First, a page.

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As part of SaltWire’s Deep Dives, we’ve been getting to the heart of the issues that matter to Atlantic Canadians. This story, as part of our look at Indigenous successes, examines some of the modern barriers faced by the region's Indigenous communities and the ways these communities are moving forward in the face of adversity.
Pictou Landing Chief Andrea Paul cannot remember a time when the water that surrounds her community was safe.
But Boat Harbour, as it’s now called, was once such a part of life for members of the small Nova Scotia Mi’kmaq First Nation that it used to be referred to as A’se’k: the other room.
“The Elders talk about it as a place that was so beautiful, if they were hungry it was somewhere they could go and get some fish, or they could go get their medicine, they could just go and be together,” Paul said. “That’s how significant this area was for them, it was like just an extension of their home.”
Since the 1960s, Northern Pulp has piped untreated effluent from Abercrombie Point to it’s treatment facility at Boat Harbour where the effluent is treated and released into the Boat Harbour Basin near Pictou Landing First Nation.
“They stopped calling it A'se'k when it turned into pollution, it's been Boat Harbour since then,” Paul said.
Paul calls the pollution from Northern Pulp a form of colonization of her people, one that has impacted the health and morale of Pictou Landing for 52 years with no economic benefit to the community.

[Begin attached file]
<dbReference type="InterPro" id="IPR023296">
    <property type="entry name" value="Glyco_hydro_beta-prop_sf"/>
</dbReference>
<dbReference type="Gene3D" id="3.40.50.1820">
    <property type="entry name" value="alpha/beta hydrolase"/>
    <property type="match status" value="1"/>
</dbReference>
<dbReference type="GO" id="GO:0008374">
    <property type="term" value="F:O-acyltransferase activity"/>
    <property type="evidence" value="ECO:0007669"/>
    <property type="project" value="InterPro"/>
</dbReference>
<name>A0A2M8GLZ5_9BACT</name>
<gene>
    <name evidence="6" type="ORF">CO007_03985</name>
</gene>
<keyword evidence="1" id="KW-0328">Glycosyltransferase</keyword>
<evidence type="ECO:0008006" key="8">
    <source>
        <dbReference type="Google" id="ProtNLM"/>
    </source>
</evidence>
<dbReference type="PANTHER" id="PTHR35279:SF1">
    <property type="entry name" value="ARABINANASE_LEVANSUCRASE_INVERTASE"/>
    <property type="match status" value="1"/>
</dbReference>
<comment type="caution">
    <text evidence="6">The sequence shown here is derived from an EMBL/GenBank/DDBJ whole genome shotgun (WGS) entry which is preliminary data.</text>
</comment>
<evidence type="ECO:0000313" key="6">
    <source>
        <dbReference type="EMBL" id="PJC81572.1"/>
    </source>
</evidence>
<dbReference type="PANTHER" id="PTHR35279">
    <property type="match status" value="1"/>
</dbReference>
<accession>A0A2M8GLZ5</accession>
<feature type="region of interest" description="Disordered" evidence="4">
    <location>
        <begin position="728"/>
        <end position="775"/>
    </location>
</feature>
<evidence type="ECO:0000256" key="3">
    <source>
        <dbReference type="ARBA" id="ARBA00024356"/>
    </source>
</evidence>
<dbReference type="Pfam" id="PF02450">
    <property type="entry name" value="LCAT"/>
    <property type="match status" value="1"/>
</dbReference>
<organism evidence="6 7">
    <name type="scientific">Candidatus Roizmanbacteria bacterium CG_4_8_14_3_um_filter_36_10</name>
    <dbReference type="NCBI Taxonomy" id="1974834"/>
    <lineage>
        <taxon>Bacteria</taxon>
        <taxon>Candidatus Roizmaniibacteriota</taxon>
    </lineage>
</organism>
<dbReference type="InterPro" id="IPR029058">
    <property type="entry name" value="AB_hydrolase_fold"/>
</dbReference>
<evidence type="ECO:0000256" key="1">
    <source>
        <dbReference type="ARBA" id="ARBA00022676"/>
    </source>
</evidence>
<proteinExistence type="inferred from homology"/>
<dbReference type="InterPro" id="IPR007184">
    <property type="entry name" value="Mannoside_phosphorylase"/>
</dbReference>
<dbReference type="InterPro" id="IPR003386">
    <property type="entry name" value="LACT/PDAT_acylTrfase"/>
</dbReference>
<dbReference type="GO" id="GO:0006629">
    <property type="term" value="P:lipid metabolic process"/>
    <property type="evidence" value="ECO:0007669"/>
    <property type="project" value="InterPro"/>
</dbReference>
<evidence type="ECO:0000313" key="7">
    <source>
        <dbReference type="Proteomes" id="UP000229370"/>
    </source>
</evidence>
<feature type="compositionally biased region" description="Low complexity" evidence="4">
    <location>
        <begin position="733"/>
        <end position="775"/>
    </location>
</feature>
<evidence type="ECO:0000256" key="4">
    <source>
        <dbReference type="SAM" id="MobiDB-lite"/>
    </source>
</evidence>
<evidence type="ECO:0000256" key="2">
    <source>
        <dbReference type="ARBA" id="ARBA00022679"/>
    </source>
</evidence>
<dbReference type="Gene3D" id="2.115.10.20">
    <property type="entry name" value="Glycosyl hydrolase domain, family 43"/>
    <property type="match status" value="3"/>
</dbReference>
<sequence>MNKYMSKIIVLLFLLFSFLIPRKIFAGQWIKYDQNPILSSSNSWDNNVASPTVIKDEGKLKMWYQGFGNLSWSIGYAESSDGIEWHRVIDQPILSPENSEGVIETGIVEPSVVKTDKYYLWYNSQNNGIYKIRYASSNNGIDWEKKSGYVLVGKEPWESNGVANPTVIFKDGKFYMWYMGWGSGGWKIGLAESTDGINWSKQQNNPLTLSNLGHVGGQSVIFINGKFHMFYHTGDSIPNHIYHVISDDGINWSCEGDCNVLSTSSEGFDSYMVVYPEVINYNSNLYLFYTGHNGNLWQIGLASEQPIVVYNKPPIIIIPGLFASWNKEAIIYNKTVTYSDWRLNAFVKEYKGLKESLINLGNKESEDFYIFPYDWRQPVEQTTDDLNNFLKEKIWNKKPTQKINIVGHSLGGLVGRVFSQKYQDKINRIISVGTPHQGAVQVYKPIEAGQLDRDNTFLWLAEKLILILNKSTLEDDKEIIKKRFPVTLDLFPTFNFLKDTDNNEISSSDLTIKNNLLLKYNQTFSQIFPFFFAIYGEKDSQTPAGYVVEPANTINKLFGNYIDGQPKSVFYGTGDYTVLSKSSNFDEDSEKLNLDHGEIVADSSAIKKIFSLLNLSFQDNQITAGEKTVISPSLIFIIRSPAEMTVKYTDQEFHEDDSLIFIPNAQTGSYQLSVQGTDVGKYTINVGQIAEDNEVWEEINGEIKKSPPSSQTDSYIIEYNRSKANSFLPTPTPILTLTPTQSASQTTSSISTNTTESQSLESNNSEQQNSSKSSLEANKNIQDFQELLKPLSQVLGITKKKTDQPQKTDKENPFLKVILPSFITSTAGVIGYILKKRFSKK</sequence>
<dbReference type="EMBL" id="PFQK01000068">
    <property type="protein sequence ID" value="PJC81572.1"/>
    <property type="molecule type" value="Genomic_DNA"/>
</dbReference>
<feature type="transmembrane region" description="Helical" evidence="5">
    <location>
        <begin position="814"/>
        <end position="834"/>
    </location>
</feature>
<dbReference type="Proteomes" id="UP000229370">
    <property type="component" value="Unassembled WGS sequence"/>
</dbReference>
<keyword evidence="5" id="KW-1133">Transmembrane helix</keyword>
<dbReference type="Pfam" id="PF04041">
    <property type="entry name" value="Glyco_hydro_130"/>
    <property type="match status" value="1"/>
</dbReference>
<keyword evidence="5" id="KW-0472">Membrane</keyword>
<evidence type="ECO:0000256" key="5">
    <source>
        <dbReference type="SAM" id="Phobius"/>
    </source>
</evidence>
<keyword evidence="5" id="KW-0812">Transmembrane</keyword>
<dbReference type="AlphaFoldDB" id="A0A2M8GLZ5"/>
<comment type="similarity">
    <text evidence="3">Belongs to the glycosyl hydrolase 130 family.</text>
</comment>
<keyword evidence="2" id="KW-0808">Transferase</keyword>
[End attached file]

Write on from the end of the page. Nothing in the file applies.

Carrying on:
“It was another example of taking things away from us and to try and conform us,” she said.
But Paul and her community have not idly stood by, years of protesting, of court challenges, and tireless work has led to hope of remediation: the provincial Boat Harbour act of 2015 ordered Northern Pulp to halt the practice and come up with an alternate plan as well as a replacement treatment facility by 2020, or face being shut down. Recently, Ottawa announced it will contribute $100 million to the $217 million cleanup of the tidal estuary.
But, even on the long, bumpy road to remediation, healing will take time.
“We've endured so much trauma that healing will be really difficult,” she said, “And the healing can’t start until they stop dumping effluent in Boat Harbour.”
Amount of time Northern Pulp has piped untreated effluent from Abercrombie Point to it’s treatment facility at Boat Harbour where the effluent is treated and released into the Boat Harbour Basin.
Estimated cost of cleaning up the tidal estuary at Boat Harbour.
The year Northern Pulp was ordered to halt the practice and come up with an alternate plan as well as a replacement treatment facility by 2020, or face being shut down.
ROOM TO GROW
While some of the region's First Nations communities face massive environmental barriers, others also face physical hurdles.
Chief Roderick Googoo of the We'koqma'q First Nation in Cape Breton said the size and location of his community have held back economic growth.
“In order to have a successful economic base you've got to have land, and that's one of the major things that face Native communities, our communities are very limited and the land base is relatively small,” he said.
“Because the majority of bands are off the beaten track [...] it’s hard to attract any major development. In real estate, location is really important.”
Googoo said more investment from industry and from both levels of governments in First Nations communities, and access to more of their traditional lands for development are some way to overcome those hurdles and spur growth.
In the meantime, Googoo said, his community, like many others, has been working with what’s available to create an economic base.
“In my community, we're really going big on aquaculture. We have a fish farm, a fish hatchery and a processing plant that generates a lot of work and a lot of revenue for our community,” said Googoo.